Commercial Real Estate Technology (Proptech) Trends

12. Technology & Software Remain a Top Priority for Organizations of All Sizes, Across Verticals

When it comes to technology adoption, commercial real estate is pacing behind adjacent capital markets, like the equity market. The past few years have given rise to the ongoing proptech revolution, during which firms gradually took on technologies that simplified outdated processes. Many firms saw this as an opportunity to consolidate functionality that previously lived within disparate systems. For example, Dealpath, the leading deal management software platform for investment management firms, centralizes deal data, workflows, communications, and files, fueling collaboration, productivity and transparency. Other new technologies help property managers find ways to optimize the tenant experience using the IoT (internet of things). 

The rapid and forced transition to remote work in March of 2020 only added fuel to the fire. Facing the new challenge of collaborating from remote environments, without the option for in-person meetings or casual conversations, commercial real estate firms recognized the immediate need to move to the cloud. 

According to a Deloitte survey, 56% of respondents indicated that the pandemic exposed their firm’s shortcomings when it comes to digital capabilities. The pandemic catalyzed this ongoing digitization, and having recognized the value of modern technology, achieving full tech enablement has become a priority. 53% of respondents have a roadmap of where they’d like technology to take them, and 32% are restructuring internal processes based on technology and tools. 58% of surveyed REITs and 45% of developers said that they wanted to partner with technology companies, showing that firms are responsive to the evolving landscape.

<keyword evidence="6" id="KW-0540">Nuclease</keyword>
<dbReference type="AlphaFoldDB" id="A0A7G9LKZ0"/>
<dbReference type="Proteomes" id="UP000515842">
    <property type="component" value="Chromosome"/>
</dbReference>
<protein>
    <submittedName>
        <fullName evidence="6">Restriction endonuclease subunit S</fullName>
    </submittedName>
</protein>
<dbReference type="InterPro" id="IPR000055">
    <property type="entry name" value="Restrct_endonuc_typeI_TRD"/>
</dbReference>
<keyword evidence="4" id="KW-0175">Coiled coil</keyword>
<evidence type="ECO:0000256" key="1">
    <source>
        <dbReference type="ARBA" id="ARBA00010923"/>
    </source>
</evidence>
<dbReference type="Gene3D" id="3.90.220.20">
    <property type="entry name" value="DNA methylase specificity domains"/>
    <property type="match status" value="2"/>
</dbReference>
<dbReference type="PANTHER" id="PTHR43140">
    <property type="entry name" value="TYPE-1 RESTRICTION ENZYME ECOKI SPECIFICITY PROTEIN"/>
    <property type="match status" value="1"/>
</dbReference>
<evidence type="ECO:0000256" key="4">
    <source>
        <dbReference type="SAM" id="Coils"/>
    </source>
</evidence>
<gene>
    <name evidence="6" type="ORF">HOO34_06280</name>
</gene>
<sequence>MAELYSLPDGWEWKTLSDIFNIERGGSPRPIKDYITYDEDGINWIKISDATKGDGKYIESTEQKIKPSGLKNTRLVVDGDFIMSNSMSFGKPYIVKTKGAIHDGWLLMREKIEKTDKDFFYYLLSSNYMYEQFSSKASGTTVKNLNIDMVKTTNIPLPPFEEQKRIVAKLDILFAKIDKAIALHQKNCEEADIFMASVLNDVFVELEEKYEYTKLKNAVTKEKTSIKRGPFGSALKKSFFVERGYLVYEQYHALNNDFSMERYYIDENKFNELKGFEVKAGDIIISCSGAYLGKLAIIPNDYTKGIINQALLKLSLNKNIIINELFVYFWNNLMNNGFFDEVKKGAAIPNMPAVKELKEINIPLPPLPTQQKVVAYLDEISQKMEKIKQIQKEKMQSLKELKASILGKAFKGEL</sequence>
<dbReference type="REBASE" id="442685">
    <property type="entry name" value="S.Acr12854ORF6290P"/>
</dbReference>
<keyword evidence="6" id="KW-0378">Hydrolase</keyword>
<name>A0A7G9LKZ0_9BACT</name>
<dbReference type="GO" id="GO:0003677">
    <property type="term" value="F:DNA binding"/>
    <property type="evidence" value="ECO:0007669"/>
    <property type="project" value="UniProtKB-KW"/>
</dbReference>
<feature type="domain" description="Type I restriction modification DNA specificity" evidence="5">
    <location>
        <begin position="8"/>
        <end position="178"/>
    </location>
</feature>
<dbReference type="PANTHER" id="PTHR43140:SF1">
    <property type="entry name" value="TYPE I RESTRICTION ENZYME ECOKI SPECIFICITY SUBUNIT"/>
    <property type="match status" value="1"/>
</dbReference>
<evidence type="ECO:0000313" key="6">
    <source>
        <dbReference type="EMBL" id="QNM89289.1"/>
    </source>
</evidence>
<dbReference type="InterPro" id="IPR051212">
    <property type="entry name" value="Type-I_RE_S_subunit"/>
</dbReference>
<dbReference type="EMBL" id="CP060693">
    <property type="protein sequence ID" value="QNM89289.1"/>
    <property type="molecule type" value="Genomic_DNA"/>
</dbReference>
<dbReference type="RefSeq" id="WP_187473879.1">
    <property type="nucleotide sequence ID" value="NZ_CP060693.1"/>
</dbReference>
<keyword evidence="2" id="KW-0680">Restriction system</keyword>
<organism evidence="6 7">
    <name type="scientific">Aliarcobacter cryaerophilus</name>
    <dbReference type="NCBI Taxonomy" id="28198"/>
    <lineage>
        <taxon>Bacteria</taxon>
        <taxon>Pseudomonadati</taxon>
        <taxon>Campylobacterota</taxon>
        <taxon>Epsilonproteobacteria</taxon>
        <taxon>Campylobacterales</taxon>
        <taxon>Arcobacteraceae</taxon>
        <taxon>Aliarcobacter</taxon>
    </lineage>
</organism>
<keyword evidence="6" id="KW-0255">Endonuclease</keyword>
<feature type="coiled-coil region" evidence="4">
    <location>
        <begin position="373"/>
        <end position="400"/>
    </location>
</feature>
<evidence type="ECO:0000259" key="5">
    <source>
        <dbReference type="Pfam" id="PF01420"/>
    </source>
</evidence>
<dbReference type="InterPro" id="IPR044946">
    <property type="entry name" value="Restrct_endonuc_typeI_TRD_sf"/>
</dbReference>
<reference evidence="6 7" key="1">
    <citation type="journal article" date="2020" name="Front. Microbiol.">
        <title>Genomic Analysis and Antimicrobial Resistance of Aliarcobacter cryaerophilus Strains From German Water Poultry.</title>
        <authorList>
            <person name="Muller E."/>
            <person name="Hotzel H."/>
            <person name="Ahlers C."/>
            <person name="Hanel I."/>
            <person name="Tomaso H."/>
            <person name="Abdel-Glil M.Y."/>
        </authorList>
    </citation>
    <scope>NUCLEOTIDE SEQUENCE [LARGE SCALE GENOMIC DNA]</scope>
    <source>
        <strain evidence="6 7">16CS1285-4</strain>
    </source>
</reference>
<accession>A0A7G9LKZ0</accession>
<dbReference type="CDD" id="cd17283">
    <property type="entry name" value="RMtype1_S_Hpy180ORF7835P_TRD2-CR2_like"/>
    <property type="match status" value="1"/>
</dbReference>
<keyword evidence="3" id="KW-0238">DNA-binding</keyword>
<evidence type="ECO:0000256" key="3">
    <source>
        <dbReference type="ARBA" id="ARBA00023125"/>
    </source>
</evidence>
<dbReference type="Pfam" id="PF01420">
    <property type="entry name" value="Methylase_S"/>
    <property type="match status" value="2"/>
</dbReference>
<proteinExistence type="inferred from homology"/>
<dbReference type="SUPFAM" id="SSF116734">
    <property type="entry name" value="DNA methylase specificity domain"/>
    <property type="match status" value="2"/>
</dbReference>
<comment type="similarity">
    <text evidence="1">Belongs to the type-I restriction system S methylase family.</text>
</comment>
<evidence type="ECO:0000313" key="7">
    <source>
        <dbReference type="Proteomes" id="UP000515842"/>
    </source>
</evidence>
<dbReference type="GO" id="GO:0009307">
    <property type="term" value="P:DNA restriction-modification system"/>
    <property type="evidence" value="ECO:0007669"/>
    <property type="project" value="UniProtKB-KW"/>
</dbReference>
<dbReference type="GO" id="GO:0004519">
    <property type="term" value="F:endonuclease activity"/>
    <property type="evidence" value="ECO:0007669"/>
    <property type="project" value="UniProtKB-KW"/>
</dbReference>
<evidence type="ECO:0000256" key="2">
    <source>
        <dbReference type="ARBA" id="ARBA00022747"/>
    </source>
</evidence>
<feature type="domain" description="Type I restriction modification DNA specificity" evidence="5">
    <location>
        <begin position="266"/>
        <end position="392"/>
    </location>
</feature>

13. Investors Will Continue to Make Faster Decisions 

Resulting from the aforementioned proptech revolution is an ongoing paradigm shift in which investors have the deal and data visibility required to make faster, more precise decisions. Streamlined access to standardized data allows investors to glean strategic insights at a significantly faster pace than would be possible with more traditional methods, like Excel spreadsheets.

As larger institutional firms like Blackstone continue to amass unprecedented amounts of capital, as well as benefit from economies of scale, these competitive insights will play a significant role in informing investment strategies. Because tech-enabled firms can find the insights they need to make informed investment decisions within centralized systems, investors will continue to operate at a faster pace.

14. Cybersecurity Takes Center Stage as Data Security Comes Into Question

Data has always stood as a central pillar of the commercial real estate industry, but the new tools available have increasingly emphasized its value. Increasingly frequent data breaches, however, have highlighted the urgent need for a strong focus on cybersecurity. To protect against ransomware attacks, firms need to take additional measures, using modern standards as the benchmark.

According to NAREIT, BDO USA LLP, a professional services firm, identified that 92% of the 100 largest publicly traded REITs considered cybersecurity a threat, up from 63% in 2015. 96% of office-focused REITs considered it a threat, as well as 93% in hospitality, and 92% in multifamily. From a financial standpoint, data has already more than proven the importance of increasing security measures. Kaspersky found that, on average, an enterprise-level breach cost $1.41 million in 2019, which increased from $1.23 million in 2018. 

Throughout the lifecycle of an asset, data might flow through multiple systems as it is handed off through various departments. To sufficiently protect data at every touchpoint, firms must ensure that every platform data flows through meets required standards. From providing role-based access to platforms, to tracking user activity on those platforms, and sophisticated network controls, the need for an advanced approach to cybersecurity is stronger than ever. 

As you audit existing platforms and add new ones to achieve these goals, look for best-in-class security standards, particularly SOC 2 Type 2 compliance, the industry standard in data security. With investors’ best interests in mind, the commercial real estate trend toward advanced cybersecurity will only become increasingly prevalent. 

Embracing Commercial Real Estate Trends

The commercial real estate world is operating at an unprecedented, lightning-fast pace. For investment management firms, deal management software is streamlining the ways that firms source, analyze, execute and report on deals, all within one centralized platform.

Download this free white paper to learn more about deal management software’s crucial role in a modern investment management firm’s tech stack.

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Matt Carrigan